New Zealand led by Kane Williamson will take on the Virat Kohli-led Team India in the inaugural World Test Championship Final at the Rose Bowl in Southampton from June 18 to June 22. The International Cricket Council (ICC) on May 28 announced the playing conditions for the ICC World Test Championship Final featuring the world’s current 1st and 2nd ranked Test teams.
Here are the highlights from the 98-page document put together by the ICC.
The playing conditions confirm that a draw or a tie will see both teams crowned as joint winners. That means if the match fails to produce a result even after the reserve day is played out in case of some delays, then both the teams will lift the trophy together as joint-winners.
The Reserve Day has been scheduled to ensure five full days of play and it will only be used if lost playing time cannot be recovered through the normal provisions of making up lost time each day. The reserve day isn’t allocated to make sure a result is achieved but just to ensure that both teams get the full five days of Test cricket. If the quota is achieved and yet there’s no definitive result then the match is declared as a draw and both the teams are crowned as joint-winners.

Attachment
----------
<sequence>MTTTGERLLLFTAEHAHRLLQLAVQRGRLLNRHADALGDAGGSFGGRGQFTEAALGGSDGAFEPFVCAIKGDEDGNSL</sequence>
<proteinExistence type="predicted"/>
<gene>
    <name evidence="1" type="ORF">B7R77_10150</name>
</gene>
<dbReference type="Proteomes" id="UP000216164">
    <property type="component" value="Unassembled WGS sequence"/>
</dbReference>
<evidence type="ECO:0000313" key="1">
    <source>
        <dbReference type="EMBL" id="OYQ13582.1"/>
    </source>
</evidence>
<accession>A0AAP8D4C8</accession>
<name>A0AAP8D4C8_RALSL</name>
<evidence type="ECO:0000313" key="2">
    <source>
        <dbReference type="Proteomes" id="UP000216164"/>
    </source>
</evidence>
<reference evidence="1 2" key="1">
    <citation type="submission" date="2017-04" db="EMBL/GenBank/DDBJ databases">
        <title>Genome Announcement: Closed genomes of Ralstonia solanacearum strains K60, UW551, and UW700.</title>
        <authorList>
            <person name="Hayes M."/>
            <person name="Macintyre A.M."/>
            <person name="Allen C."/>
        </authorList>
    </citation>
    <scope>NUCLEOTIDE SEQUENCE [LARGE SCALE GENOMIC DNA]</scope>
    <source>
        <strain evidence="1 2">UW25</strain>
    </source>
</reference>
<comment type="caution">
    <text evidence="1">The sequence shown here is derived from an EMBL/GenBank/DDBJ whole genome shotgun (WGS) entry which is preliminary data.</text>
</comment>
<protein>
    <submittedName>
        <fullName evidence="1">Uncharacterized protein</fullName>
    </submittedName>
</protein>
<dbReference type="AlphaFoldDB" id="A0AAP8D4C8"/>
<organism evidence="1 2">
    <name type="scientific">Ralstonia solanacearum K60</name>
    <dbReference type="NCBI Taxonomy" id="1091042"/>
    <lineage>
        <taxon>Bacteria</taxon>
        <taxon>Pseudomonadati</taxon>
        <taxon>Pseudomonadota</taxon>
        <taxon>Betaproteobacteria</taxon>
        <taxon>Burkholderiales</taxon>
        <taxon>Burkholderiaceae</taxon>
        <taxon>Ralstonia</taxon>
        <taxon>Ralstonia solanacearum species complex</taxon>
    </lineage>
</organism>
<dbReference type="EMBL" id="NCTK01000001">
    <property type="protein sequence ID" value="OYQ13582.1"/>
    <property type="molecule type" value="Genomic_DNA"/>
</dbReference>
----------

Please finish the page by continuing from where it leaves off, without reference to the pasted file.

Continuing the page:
The match will be played using Grade 1 Dukes cricket balls. It will be a change for both teams as India plays its home Test matches with the SG Test ball while New Zealand are more used to the Kookaburra ball in their home conditions.
CLARIFICATIONS FROM ICC
The final will also see the implementation of the following changes to international playing conditions that came into effect with the ongoing ICC Men’s Cricket World Cup Super League series between Bangladesh and Sri Lanka:
Short Runs: The third umpire will automatically review any call of a ‘short run’ by the on-field umpire and communicate the decision to the on-field umpire prior to the next ball being bowled.
Player Reviews: The fielding captain or the dismissed batsman may confirm with the on-field umpire whether a genuine attempt has been made to play the ball prior to deciding whether to initiate a player review for LBW.
DRS Reviews: For LBW reviews, the height margin of the wicket zone has been lifted to the top of the stumps to ensure the same umpire’s call margin around the stumps for both height and width.
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